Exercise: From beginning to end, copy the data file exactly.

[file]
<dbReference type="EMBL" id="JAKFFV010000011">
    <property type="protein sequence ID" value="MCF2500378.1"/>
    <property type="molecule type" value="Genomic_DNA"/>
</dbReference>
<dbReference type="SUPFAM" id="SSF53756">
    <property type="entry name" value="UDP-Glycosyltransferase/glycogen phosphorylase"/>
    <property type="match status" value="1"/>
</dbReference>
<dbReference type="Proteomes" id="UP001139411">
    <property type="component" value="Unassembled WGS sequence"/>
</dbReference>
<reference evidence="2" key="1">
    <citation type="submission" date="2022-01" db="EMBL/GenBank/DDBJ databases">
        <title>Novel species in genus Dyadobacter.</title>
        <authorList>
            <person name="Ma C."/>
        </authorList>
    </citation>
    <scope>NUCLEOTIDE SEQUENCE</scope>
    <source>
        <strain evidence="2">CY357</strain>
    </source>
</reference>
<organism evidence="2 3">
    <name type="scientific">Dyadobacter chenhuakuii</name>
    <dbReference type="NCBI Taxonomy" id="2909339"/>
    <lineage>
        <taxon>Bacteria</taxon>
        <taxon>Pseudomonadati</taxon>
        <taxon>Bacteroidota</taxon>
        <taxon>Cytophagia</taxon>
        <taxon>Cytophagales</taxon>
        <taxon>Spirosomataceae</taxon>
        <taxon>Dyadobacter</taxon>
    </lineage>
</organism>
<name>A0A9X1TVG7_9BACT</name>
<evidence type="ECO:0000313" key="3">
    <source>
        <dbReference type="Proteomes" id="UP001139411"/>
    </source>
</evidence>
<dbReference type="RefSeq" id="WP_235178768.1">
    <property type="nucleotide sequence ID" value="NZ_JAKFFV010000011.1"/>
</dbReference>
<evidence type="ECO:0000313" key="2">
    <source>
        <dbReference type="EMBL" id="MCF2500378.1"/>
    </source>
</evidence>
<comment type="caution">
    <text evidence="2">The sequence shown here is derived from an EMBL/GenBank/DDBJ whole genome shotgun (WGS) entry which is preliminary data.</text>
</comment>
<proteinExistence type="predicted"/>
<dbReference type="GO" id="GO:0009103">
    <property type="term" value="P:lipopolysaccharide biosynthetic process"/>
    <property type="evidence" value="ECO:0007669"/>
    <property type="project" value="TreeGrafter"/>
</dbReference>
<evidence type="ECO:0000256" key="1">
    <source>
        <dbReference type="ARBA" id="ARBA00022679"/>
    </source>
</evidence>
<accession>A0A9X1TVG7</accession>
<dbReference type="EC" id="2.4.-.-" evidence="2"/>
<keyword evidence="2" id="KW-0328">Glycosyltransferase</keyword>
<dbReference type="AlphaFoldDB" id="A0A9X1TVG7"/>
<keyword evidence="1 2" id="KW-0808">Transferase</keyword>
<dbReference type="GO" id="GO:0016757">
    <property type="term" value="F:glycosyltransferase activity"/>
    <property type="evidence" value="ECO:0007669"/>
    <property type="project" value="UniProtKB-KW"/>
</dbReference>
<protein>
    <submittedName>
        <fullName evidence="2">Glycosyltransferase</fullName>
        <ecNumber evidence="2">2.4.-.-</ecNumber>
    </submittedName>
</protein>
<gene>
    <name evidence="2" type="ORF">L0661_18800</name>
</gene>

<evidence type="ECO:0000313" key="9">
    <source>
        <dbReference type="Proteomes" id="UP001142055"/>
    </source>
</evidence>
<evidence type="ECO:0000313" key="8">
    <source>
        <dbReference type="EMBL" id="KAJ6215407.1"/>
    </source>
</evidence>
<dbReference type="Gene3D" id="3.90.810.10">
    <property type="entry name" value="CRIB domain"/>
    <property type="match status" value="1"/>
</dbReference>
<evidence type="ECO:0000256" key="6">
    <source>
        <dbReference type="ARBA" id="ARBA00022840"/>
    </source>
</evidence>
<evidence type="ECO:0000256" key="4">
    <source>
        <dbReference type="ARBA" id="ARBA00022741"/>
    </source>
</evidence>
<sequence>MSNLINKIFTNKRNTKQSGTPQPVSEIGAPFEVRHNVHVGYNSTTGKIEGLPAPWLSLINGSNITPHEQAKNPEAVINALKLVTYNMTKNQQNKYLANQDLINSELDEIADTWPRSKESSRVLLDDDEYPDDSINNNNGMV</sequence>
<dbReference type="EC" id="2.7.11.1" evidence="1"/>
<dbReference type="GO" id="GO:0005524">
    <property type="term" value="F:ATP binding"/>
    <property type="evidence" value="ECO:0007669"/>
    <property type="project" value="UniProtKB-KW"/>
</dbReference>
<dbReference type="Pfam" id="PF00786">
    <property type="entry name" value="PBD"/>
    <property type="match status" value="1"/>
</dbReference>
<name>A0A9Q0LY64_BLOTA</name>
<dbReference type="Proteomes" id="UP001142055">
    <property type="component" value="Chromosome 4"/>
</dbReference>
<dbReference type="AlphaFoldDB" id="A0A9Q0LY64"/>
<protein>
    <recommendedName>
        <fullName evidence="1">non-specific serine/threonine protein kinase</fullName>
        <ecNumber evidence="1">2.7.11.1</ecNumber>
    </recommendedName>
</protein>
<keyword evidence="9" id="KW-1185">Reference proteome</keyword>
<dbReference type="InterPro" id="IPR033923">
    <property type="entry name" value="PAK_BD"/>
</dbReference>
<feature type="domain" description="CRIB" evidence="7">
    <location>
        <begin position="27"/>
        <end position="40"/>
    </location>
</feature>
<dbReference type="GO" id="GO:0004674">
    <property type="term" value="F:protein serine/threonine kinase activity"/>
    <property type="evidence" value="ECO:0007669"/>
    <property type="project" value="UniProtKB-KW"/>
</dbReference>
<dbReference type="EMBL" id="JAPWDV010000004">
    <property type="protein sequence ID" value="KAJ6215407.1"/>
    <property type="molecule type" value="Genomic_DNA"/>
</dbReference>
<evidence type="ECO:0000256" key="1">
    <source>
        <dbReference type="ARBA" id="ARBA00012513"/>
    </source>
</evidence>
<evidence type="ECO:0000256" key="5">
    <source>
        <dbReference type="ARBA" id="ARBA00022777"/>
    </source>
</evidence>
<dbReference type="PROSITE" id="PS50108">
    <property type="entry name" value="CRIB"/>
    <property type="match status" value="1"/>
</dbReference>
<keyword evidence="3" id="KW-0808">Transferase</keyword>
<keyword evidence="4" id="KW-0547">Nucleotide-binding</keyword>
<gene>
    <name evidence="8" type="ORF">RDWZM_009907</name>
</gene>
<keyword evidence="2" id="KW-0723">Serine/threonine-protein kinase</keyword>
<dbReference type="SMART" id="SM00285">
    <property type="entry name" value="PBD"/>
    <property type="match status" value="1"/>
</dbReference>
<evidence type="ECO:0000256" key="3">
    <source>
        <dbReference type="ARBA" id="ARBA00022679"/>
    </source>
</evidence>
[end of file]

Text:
<dbReference type="EMBL" id="JAKFFV010000011">
    <property type="protein sequence ID" value="MCF2500378.1"/>
    <property type="molecule type" value="Genomic_DNA"/>
</dbReference>
<dbReference type="SUPFAM" id="SSF53756">
    <property type="entry name" value="UDP-Glycosyltransferase/glycogen phosphorylase"/>
    <property type="match status" value="1"/>
</dbReference>
<dbReference type="Proteomes" id="UP001139411">
    <property type="component" value="Unassembled WGS sequence"/>
</dbReference>
<reference evidence="2" key="1">
    <citation type="submission" date="2022-01" db="EMBL/GenBank/DDBJ databases">
        <title>Novel species in genus Dyadobacter.</title>
        <authorList>
            <person name="Ma C."/>
        </authorList>
    </citation>
    <scope>NUCLEOTIDE SEQUENCE</scope>
    <source>
        <strain evidence="2">CY357</strain>
    </source>
</reference>
<organism evidence="2 3">
    <name type="scientific">Dyadobacter chenhuakuii</name>
    <dbReference type="NCBI Taxonomy" id="2909339"/>
    <lineage>
        <taxon>Bacteria</taxon>
        <taxon>Pseudomonadati</taxon>
        <taxon>Bacteroidota</taxon>
        <taxon>Cytophagia</taxon>
        <taxon>Cytophagales</taxon>
        <taxon>Spirosomataceae</taxon>
        <taxon>Dyadobacter</taxon>
    </lineage>
</organism>
<name>A0A9X1TVG7_9BACT</name>
<evidence type="ECO:0000313" key="3">
    <source>
        <dbReference type="Proteomes" id="UP001139411"/>
    </source>
</evidence>
<dbReference type="RefSeq" id="WP_235178768.1">
    <property type="nucleotide sequence ID" value="NZ_JAKFFV010000011.1"/>
</dbReference>
<evidence type="ECO:0000313" key="2">
    <source>
        <dbReference type="EMBL" id="MCF2500378.1"/>
    </source>
</evidence>
<comment type="caution">
    <text evidence="2">The sequence shown here is derived from an EMBL/GenBank/DDBJ whole genome shotgun (WGS) entry which is preliminary data.</text>
</comment>
<proteinExistence type="predicted"/>
<dbReference type="GO" id="GO:0009103">
    <property type="term" value="P:lipopolysaccharide biosynthetic process"/>
    <property type="evidence" value="ECO:0007669"/>
    <property type="project" value="TreeGrafter"/>
</dbReference>
<evidence type="ECO:0000256" key="1">
    <source>
        <dbReference type="ARBA" id="ARBA00022679"/>
    </source>
</evidence>
<accession>A0A9X1TVG7</accession>
<dbReference type="EC" id="2.4.-.-" evidence="2"/>
<keyword evidence="2" id="KW-0328">Glycosyltransferase</keyword>
<dbReference type="AlphaFoldDB" id="A0A9X1TVG7"/>
<keyword evidence="1 2" id="KW-0808">Transferase</keyword>
<dbReference type="GO" id="GO:0016757">
    <property type="term" value="F:glycosyltransferase activity"/>
    <property type="evidence" value="ECO:0007669"/>
    <property type="project" value="UniProtKB-KW"/>
</dbReference>
<protein>
    <submittedName>
        <fullName evidence="2">Glycosyltransferase</fullName>
        <ecNumber evidence="2">2.4.-.-</ecNumber>
    </submittedName>
</protein>
<gene>
    <name evidence="2" type="ORF">L0661_18800</name>
</gene>

<evidence type="ECO:0000313" key="9">
    <source>
        <dbReference type="Proteomes" id="UP001142055"/>
    </source>
</evidence>
<evidence type="ECO:0000313" key="8">
    <source>
        <dbReference type="EMBL" id="KAJ6215407.1"/>
    </source>
</evidence>
<dbReference type="Gene3D" id="3.90.810.10">
    <property type="entry name" value="CRIB domain"/>
    <property type="match status" value="1"/>
</dbReference>
<evidence type="ECO:0000256" key="6">
    <source>
        <dbReference type="ARBA" id="ARBA00022840"/>
    </source>
</evidence>
<evidence type="ECO:0000256" key="4">
    <source>
        <dbReference type="ARBA" id="ARBA00022741"/>
    </source>
</evidence>
<sequence>MSNLINKIFTNKRNTKQSGTPQPVSEIGAPFEVRHNVHVGYNSTTGKIEGLPAPWLSLINGSNITPHEQAKNPEAVINALKLVTYNMTKNQQNKYLANQDLINSELDEIADTWPRSKESSRVLLDDDEYPDDSINNNNGMV</sequence>
<dbReference type="EC" id="2.7.11.1" evidence="1"/>
<dbReference type="GO" id="GO:0005524">
    <property type="term" value="F:ATP binding"/>
    <property type="evidence" value="ECO:0007669"/>
    <property type="project" value="UniProtKB-KW"/>
</dbReference>
<dbReference type="Pfam" id="PF00786">
    <property type="entry name" value="PBD"/>
    <property type="match status" value="1"/>
</dbReference>
<name>A0A9Q0LY64_BLOTA</name>
<dbReference type="Proteomes" id="UP001142055">
    <property type="component" value="Chromosome 4"/>
</dbReference>
<dbReference type="AlphaFoldDB" id="A0A9Q0LY64"/>
<protein>
    <recommendedName>
        <fullName evidence="1">non-specific serine/threonine protein kinase</fullName>
        <ecNumber evidence="1">2.7.11.1</ecNumber>
    </recommendedName>
</protein>
<keyword evidence="9" id="KW-1185">Reference proteome</keyword>
<dbReference type="InterPro" id="IPR033923">
    <property type="entry name" value="PAK_BD"/>
</dbReference>
<feature type="domain" description="CRIB" evidence="7">
    <location>
        <begin position="27"/>
        <end position="40"/>
    </location>
</feature>
<dbReference type="GO" id="GO:0004674">
    <property type="term" value="F:protein serine/threonine kinase activity"/>
    <property type="evidence" value="ECO:0007669"/>
    <property type="project" value="UniProtKB-KW"/>
</dbReference>
<dbReference type="EMBL" id="JAPWDV010000004">
    <property type="protein sequence ID" value="KAJ6215407.1"/>
    <property type="molecule type" value="Genomic_DNA"/>
</dbReference>
<evidence type="ECO:0000256" key="1">
    <source>
        <dbReference type="ARBA" id="ARBA00012513"/>
    </source>
</evidence>
<evidence type="ECO:0000256" key="5">
    <source>
        <dbReference type="ARBA" id="ARBA00022777"/>
    </source>
</evidence>
<dbReference type="PROSITE" id="PS50108">
    <property type="entry name" value="CRIB"/>
    <property type="match status" value="1"/>
</dbReference>
<keyword evidence="3" id="KW-0808">Transferase</keyword>
<keyword evidence="4" id="KW-0547">Nucleotide-binding</keyword>
<gene>
    <name evidence="8" type="ORF">RDWZM_009907</name>
</gene>
<keyword evidence="2" id="KW-0723">Serine/threonine-protein kinase</keyword>
<dbReference type="SMART" id="SM00285">
    <property type="entry name" value="PBD"/>
    <property type="match status" value="1"/>
</dbReference>
<evidence type="ECO:0000256" key="3">
    <source>
        <dbReference type="ARBA" id="ARBA00022679"/>
    </source>
</evidence>